Early view of areas eligible for building elevation

There is a lot of projects the money will cover and flood gates are some.

This new money will pay for the revamp of several floodgates, as officials continue to build out a system designed to protect interior areas from hurricane storm surges that have a 1% chance of occurring in any year. Those include the Minors Canal Floodgate, Humble Canal Floodgate, and the Gulf Intracoastal Waterway East and West floodgates. The Lockport to Larose levee reach and the Reach A South levee will also be redone. Meanwhile, the Southwest Coastal Louisiana Hurricane Protection project will get $125 million to elevate structures in the current 25-year floodplain in Calcasieu, Cameron and Vermilion parishes. This is the first federal contribution to the Southwest Coastal program, which is aimed at reducing flooding problems and restoring wetlands in areas south of Lake Charles. The Corps will get $783 million to elevate hurricane levees in Plaquemines Parish to levels able to withstand overtopping from storm surges with a 2% chance of occurring in any year, a so-called 50-year storm. Hurricane levees to the north of this stretch of levees are built to the 100-year level of protection. The West Shore Lake Pontchartrain levee system will receive an additional $453 million from the disaster relief bill to apply lessons learned from Hurricane Ida’s flooding of St. John the Baptist and other parishes to upgrade its design. The levee project, barely under way, already has received $760 million in federal funds that was supposed to cover completing its construction by the end of 2025.

The Corps is on top of this and has other projects to add.

Once the Corps completes a “general reevaluation report” on the levee’s design, the additional money is expected to be used for additional armoring and improving pump stations that are part of the project, a Corps spokesman said. Construction of the levee has been delayed by a legal challenge to the Pontchartrain Levee District’s expropriation of 364 acres of land owned by Nature Land Co. LLC, a company owned by a former judge and a prominent New Orleans developer. The landowner company dropped its final challenge to the expropriation on Tuesday, state officials said, clearing the way for the Corps to enter the property. “I’m dancing in my seat!” exclaimed Monica Salins Gorman, executive director of the levee district, during Wednesday’s meeting of the coastal authority, as authority chairman Chip Kline notified authority members of both the additional money for the levee and the legal settlement.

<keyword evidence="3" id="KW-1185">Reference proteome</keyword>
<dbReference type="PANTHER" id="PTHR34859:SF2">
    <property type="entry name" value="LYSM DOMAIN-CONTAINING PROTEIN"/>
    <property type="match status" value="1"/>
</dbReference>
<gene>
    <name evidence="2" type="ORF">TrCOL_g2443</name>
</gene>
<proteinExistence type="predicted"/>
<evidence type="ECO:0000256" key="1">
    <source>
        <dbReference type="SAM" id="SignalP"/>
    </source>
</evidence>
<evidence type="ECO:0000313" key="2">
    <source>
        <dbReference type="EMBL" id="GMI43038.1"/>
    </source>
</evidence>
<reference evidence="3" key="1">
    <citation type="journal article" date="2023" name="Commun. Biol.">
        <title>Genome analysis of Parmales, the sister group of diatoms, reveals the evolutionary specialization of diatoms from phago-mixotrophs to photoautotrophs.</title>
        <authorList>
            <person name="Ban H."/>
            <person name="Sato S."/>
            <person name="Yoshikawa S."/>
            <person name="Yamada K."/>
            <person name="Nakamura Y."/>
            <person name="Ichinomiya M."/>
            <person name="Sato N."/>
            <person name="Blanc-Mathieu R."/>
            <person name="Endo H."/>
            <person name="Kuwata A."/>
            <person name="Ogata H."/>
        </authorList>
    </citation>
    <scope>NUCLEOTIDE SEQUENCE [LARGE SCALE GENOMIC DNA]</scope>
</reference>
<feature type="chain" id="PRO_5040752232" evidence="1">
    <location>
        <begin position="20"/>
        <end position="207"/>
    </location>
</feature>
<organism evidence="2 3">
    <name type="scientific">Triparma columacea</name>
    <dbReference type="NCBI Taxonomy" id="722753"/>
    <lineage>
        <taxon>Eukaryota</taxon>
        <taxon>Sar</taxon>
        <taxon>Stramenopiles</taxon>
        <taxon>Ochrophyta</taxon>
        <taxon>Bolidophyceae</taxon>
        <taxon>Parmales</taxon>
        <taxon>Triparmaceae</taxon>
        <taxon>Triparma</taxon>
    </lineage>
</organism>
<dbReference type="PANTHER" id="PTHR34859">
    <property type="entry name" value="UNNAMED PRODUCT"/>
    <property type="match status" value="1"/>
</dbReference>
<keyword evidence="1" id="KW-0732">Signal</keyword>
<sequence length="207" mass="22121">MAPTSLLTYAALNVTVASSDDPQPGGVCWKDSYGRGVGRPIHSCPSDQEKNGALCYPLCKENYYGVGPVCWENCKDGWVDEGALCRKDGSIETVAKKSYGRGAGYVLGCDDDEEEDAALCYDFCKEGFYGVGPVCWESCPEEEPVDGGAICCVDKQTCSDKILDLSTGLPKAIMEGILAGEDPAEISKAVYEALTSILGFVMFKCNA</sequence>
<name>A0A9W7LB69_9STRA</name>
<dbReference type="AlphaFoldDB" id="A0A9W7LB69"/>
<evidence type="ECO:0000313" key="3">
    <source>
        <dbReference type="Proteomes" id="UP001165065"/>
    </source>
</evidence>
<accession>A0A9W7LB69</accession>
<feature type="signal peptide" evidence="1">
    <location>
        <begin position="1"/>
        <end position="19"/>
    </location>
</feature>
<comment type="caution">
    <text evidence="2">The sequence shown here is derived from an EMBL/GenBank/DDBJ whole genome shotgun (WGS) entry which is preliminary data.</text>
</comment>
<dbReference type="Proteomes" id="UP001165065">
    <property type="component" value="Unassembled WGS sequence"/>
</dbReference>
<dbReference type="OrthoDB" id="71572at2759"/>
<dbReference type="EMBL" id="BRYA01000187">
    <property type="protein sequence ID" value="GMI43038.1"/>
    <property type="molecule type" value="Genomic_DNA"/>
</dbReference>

Some of the other funded projects are listed.

Other funded projects include: $162.6 million for improvements to the Atchafalaya Basin floodway, $9.9 million to repair levee slides at two Atchafalaya Basin locations, and for dredging of a shoaling area in the basin near Morgan City, $10 million to build the Bayou Sale East-West tie-in, $94.3 million to design and partially build drainage projects in Algiers and$402 million for repairs to Mississippi River levees and channels throughout the state. Some disaster money could help elevate New Orleans-area levees, according to corps officials, but it’s unclear yet how much. Officials are waiting to learn just how much those elevations will cost, according to a list of projects released Wednesday. The Corps has proposed spending $3 billion over 50 years to keep the levees elevated to the 100-year surge protection level, with the first construction lifts to begin in 2028. The Corps list also includes $798,000 in disaster funds to begin work repairing levees on Grand Isle damaged during Hurricane Zeta in 2020. It also includes a separate entry for undetermined funds for additional repairs to the island’s levees resulting from damage during Hurricane Ida in August. The list also includes $3 million to conduct a study of the island’s levee system, something the CPRA has requested in the aftermath of Ida to determine better ways of dealing with hurricane surge damage.

A lot of money but a lot of needed and useful projects.

$2.7 billion to build infrastructure needs